"Though my own experience has been quite different, I enter into the painfulness of your struggle. I can imagine the hardship of an enforced renunciation."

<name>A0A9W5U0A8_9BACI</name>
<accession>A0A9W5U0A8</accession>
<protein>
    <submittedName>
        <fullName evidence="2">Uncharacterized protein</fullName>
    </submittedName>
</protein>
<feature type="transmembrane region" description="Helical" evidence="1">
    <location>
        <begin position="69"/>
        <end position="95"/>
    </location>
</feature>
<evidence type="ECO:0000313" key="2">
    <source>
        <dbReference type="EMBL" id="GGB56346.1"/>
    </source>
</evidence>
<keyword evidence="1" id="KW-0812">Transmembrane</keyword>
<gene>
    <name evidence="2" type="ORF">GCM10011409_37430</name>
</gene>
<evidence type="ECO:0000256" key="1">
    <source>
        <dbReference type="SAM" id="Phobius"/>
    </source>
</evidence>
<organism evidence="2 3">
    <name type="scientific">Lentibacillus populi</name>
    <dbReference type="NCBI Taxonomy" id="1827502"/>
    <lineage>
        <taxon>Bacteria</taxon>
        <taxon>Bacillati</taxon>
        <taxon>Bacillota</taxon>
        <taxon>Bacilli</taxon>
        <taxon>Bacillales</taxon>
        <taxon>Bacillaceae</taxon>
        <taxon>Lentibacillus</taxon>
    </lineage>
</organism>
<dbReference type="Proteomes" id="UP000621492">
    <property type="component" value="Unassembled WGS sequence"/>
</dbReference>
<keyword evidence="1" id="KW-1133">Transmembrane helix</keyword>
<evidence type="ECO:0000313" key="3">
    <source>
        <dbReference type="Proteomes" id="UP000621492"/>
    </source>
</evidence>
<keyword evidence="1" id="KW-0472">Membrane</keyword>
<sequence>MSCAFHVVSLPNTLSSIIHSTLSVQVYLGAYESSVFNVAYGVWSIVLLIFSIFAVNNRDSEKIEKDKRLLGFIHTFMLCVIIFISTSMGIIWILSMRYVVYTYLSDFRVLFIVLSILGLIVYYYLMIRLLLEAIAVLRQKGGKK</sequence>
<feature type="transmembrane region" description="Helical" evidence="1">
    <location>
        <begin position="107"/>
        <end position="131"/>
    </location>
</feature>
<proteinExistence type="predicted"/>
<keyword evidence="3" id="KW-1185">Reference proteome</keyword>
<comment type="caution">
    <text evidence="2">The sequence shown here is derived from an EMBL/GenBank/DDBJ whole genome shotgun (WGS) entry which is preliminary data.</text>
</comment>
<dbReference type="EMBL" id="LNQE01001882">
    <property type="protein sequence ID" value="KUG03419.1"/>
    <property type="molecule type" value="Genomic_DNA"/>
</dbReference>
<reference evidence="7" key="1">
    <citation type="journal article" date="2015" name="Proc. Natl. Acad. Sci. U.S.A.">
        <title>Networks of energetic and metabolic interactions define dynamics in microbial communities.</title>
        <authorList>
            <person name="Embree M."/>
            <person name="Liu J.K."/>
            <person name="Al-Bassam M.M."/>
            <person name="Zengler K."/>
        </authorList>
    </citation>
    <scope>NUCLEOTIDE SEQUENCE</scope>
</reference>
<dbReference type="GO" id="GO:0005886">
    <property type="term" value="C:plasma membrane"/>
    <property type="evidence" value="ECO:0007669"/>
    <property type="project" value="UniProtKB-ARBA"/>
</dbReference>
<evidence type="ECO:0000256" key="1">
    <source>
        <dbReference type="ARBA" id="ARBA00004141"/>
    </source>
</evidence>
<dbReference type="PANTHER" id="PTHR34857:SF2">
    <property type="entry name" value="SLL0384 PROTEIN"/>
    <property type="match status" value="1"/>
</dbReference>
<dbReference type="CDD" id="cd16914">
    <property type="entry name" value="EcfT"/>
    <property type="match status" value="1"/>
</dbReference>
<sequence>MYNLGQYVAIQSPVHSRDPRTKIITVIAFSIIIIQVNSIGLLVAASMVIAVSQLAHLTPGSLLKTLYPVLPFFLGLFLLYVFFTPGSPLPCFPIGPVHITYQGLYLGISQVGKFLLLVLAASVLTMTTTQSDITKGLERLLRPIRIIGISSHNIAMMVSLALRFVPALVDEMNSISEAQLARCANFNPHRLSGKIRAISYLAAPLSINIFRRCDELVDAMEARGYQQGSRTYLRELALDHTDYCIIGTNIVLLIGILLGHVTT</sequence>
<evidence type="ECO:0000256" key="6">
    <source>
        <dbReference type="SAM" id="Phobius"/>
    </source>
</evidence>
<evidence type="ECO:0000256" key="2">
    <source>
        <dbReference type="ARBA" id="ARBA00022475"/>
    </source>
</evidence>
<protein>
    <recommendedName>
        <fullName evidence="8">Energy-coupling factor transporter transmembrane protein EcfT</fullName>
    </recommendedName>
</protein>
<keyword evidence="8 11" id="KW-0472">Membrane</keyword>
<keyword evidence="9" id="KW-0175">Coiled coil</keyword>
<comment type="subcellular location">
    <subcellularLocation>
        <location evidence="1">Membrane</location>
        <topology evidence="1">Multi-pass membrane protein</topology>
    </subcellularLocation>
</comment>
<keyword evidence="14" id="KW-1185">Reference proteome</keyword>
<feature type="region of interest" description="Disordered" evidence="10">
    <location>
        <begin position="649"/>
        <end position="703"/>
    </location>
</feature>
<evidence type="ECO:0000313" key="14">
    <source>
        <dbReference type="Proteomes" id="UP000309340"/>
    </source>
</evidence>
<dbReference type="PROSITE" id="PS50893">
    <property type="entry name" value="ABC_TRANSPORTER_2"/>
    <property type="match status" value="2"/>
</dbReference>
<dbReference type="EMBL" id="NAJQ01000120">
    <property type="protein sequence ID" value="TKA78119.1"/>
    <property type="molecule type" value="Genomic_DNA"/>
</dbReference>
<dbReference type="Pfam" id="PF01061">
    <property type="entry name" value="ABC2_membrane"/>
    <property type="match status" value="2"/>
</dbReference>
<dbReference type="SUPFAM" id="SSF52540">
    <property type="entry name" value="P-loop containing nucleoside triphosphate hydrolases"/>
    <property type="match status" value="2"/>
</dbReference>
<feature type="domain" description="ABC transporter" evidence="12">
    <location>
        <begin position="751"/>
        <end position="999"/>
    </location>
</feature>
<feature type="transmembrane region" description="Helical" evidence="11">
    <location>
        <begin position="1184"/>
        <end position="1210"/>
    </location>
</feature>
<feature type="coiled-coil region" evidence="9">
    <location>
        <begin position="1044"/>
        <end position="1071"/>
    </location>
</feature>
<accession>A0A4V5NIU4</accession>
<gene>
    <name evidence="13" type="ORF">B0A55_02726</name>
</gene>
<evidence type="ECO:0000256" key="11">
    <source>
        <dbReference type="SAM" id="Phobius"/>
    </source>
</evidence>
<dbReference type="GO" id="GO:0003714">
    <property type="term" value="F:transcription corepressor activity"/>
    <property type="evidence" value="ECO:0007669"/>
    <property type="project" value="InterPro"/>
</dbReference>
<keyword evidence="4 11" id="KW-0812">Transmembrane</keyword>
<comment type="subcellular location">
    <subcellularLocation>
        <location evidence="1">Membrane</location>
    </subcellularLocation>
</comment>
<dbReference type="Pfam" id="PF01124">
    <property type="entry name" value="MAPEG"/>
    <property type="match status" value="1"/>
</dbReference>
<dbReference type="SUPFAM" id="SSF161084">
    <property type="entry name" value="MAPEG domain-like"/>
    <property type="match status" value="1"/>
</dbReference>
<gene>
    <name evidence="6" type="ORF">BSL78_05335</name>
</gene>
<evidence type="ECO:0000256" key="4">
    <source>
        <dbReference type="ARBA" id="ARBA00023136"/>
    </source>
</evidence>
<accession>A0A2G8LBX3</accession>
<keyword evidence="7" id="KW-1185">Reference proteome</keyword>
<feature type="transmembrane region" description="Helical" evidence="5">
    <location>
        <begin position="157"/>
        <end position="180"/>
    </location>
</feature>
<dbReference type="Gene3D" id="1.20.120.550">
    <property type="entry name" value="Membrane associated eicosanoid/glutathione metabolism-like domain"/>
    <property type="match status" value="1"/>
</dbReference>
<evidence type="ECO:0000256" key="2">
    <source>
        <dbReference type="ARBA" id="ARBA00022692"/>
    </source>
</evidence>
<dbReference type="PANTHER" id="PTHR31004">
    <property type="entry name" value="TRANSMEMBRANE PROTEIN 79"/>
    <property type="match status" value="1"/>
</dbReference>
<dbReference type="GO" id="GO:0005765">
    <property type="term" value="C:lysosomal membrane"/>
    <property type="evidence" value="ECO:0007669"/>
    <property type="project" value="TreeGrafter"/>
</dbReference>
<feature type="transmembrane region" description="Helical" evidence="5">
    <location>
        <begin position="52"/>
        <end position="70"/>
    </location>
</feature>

"No," said the Princess, shaking her head, and folding her arms with an air of decision. "You are not a woman. You may try—but you can never imagine what it is to have a man's force of genius in you, and yet to suffer the slavery of being a girl. To have a pattern cut out—'this is the Jewish woman; this is what you must be; this is what you are wanted for; a woman's heart must be of such a size and no larger, else it must be pressed small, like Chinese feet; her happiness is to be made as cakes are, by a fixed receipt.' That was what my father wanted. He wished I had been a son; he cared for me as a makeshift link. His heart was set on Judaism. He hated that Jewish women should be thought of by the Christian world as a sort of ware to make public singers and actresses of. As if we were not the more enviable for that! That is a chance of escaping from bondage." (51.35-36)